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Remote Services Offer Building Owners Control And Insight In Uncertain Times

Source: Bisnow

Office buildings across the country are sitting vacant right now, but for some building heating and cooling systems, it is business as usual.  


“We’re seeing a lot of customers who are still running their HVAC systems as though their buildings are at full occupancy, which is a huge waste of money,” said Julie Wolfington, Boland’s energy and sustainability leader. “Having the ability to view your building’s systems remotely and make cost-saving adjustments is more important than ever.”


Boland’s remote services were designed to give owners a complete picture of their building’s HVAC system and energy usage and support their need to maintain systems and reduce their expenses, whether the owner is on-site or sitting at home.


Bisnow recently spoke with Wolfington to learn more about these services and how they can help office owners stay in control and plan for the changes they may need to make to keep tenants safe once they return.


Bisnow: What are some of the ways these services can help building owners during the coronavirus crisis? 


Wolfington: Because of the coronavirus, building owners are faced with a new set of challenges. They may or may not be able to view their building systems from home, they have likely experienced extreme occupancy changes, they have reduced on-site maintenance staff and they are all looking for ways to increase their bottom line.


Boland’s remote services offer clients insight into their building’s systems that they can securely access through the internet without having to leave their homes. Some of the information owners can view includes HVAC data, energy usage data, power systems, lighting systems, and associated issues or anomalies related to how systems are running.


Using remote services our experts can view building data and use advanced analytics to pinpoint things owners can change to help them conserve energy, save money, and run their buildings more efficiently during this time. This could be adjusting the schedules or temperatures in a building, incorporating energy-saving features, or identifying costly hidden issues.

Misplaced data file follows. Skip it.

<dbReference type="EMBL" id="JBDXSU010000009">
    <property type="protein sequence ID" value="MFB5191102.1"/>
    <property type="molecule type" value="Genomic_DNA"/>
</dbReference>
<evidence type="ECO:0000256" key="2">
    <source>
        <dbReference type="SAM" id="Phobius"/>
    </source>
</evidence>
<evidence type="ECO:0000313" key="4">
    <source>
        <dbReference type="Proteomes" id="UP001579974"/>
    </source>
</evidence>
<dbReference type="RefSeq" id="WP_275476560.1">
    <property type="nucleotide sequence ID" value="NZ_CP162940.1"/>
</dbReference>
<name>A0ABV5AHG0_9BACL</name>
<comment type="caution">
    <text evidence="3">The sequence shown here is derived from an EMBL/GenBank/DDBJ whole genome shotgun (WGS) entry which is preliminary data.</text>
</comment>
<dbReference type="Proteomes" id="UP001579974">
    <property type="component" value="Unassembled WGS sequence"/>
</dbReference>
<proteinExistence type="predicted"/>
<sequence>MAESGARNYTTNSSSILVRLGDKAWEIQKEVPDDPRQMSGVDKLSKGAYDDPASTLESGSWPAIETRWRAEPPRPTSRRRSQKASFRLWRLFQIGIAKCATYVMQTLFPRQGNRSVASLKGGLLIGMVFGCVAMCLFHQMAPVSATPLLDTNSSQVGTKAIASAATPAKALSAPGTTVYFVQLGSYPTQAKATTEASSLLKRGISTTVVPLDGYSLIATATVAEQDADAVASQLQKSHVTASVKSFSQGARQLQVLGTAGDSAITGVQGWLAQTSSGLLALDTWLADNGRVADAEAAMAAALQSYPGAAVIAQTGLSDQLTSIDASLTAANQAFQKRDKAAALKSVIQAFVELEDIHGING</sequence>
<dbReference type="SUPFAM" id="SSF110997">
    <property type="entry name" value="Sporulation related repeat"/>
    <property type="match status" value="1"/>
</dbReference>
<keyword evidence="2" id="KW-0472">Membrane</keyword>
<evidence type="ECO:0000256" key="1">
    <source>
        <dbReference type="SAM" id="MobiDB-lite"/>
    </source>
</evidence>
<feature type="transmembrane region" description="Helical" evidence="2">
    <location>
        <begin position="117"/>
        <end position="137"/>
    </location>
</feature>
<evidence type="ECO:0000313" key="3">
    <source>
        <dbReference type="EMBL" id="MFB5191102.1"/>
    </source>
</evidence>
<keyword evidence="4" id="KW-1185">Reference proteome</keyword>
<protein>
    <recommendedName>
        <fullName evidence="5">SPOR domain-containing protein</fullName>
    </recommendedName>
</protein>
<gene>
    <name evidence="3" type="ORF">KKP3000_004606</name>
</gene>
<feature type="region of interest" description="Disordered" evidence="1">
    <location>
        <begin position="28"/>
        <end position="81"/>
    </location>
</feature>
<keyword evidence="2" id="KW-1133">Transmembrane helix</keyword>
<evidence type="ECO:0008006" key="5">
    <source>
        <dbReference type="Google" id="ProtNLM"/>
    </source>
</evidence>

Bisnow: How can this help keep people safe? 


Wolfington: If an issue with an HVAC system pops up, our remote technician can view the data and potentially fix it right from his desk, which not only saves the owner the money but spares that technician from having to risk their safety to come into the building.


The coronavirus may open the door to new things building owners need to monitor, such as air quality and occupancy rates. These data points and others can be added to the system to improve safety now and in the future.


Bisnow: What types of clients would these services work for? 


Wolfington: This is for clients with modern or retrofitted building automation systems that are accessible through the internet. Not all systems apply so each must be evaluated separately. Data and network security are extremely important to Boland and our clients, and our data and network security experts work with owners to determine the right connectivity solution to meet their needs.


What sets us apart is that our remote services offer both advanced analytics and expert engineers who work to continually improve building performance, as well as connects clients to Boland technicians who can troubleshoot problems, fix issues remotely, or help owners fix problems themselves.


Bisnow: What happens if a problem can’t be fixed remotely? 


Wolfington: We are always happy to dispatch a technician to the site if we can’t troubleshoot remotely, however, our remote technicians can still arm the owner or the on-site technician with the information or necessary parts they need to come prepared to fix the problem on-site as quickly as possible. The shorter the amount of time a technician has to spend working on a system, the more money the owner will save and the safer the technician and the building occupants will be.


Our remote technicians can also help walk owners through how they could possibly fix the problem themselves if that’s something they are interested in doing or answer questions about their system.


At the end of the day, data must be accessible to be useful, and it’s most valuable in the hands of people who understand how to use it to help people and businesses achieve their goals. That is what remote services helps us do for our clients. 

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